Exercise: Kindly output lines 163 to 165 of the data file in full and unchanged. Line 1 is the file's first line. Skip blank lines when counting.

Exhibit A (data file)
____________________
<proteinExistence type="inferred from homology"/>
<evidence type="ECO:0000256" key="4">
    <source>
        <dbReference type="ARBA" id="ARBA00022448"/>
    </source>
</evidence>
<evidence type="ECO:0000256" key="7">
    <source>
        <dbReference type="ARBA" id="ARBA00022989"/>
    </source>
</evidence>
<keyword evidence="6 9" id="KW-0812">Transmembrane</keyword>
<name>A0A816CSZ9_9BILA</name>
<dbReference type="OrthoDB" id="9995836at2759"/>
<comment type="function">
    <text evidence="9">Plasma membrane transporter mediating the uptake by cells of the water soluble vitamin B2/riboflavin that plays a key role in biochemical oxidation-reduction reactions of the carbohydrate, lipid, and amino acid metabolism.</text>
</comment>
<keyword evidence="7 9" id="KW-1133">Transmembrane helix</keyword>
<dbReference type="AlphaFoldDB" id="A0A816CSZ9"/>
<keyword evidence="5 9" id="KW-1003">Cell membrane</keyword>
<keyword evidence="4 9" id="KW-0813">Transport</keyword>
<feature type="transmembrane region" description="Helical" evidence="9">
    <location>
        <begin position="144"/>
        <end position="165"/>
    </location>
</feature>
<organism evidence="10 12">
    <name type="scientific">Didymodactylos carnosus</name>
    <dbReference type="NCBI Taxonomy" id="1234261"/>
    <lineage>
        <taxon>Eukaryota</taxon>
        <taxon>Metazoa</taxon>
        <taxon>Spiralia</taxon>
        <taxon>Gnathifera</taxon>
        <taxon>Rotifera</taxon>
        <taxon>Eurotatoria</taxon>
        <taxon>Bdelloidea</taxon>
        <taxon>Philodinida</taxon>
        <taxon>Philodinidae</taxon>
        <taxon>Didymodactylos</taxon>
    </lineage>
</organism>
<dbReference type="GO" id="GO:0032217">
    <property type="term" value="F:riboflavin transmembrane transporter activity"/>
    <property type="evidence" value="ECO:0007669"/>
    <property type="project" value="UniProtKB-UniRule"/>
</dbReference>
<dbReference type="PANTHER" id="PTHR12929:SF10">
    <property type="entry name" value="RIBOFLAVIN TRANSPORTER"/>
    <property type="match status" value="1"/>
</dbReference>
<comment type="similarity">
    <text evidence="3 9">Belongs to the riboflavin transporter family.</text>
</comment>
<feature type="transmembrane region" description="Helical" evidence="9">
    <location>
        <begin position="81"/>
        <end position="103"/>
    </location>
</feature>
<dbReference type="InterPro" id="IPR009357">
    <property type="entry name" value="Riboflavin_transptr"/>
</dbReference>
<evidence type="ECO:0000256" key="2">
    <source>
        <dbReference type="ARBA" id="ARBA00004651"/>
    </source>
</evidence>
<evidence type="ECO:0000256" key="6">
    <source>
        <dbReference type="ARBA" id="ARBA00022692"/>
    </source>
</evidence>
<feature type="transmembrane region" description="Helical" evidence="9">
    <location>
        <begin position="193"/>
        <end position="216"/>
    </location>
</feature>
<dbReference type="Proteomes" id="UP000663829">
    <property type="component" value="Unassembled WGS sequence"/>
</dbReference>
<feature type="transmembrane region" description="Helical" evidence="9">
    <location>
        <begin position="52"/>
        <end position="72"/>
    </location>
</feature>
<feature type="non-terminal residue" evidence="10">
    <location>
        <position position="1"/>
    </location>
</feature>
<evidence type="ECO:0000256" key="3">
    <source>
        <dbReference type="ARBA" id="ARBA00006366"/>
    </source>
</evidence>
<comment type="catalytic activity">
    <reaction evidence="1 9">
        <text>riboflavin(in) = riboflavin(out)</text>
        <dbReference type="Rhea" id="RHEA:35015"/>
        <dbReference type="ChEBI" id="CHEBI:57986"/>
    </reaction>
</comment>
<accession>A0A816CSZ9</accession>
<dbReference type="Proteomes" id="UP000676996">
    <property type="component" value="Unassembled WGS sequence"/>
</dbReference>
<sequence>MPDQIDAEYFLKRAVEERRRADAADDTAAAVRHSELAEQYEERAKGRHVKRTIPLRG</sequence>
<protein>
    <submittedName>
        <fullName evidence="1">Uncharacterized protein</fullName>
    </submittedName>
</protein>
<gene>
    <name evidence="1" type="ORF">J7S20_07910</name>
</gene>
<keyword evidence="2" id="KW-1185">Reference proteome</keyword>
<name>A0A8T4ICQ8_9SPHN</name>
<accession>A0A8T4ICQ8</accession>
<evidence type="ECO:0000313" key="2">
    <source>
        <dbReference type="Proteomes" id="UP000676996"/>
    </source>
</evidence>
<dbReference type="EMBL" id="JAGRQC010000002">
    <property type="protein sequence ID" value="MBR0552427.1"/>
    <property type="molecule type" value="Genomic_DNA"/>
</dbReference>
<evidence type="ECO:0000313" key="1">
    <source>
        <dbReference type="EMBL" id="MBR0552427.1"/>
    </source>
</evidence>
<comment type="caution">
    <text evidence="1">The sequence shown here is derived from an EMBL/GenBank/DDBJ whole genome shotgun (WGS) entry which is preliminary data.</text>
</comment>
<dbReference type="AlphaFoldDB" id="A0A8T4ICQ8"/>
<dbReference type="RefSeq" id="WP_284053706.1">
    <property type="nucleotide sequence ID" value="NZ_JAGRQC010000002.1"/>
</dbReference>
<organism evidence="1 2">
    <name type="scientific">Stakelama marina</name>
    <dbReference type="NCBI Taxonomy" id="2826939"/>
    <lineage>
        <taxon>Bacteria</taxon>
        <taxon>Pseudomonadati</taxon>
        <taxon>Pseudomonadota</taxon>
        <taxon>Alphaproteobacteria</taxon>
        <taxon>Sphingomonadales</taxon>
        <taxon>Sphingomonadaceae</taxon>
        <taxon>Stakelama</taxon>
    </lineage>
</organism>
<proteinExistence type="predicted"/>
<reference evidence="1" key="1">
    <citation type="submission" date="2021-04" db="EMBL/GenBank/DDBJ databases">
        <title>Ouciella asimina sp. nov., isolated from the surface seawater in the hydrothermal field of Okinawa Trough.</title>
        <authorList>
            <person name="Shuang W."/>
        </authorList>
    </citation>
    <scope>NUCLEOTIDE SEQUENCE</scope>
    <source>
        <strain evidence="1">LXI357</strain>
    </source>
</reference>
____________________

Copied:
        </authorList>
    </citation>
    <scope>NUCLEOTIDE SEQUENCE</scope>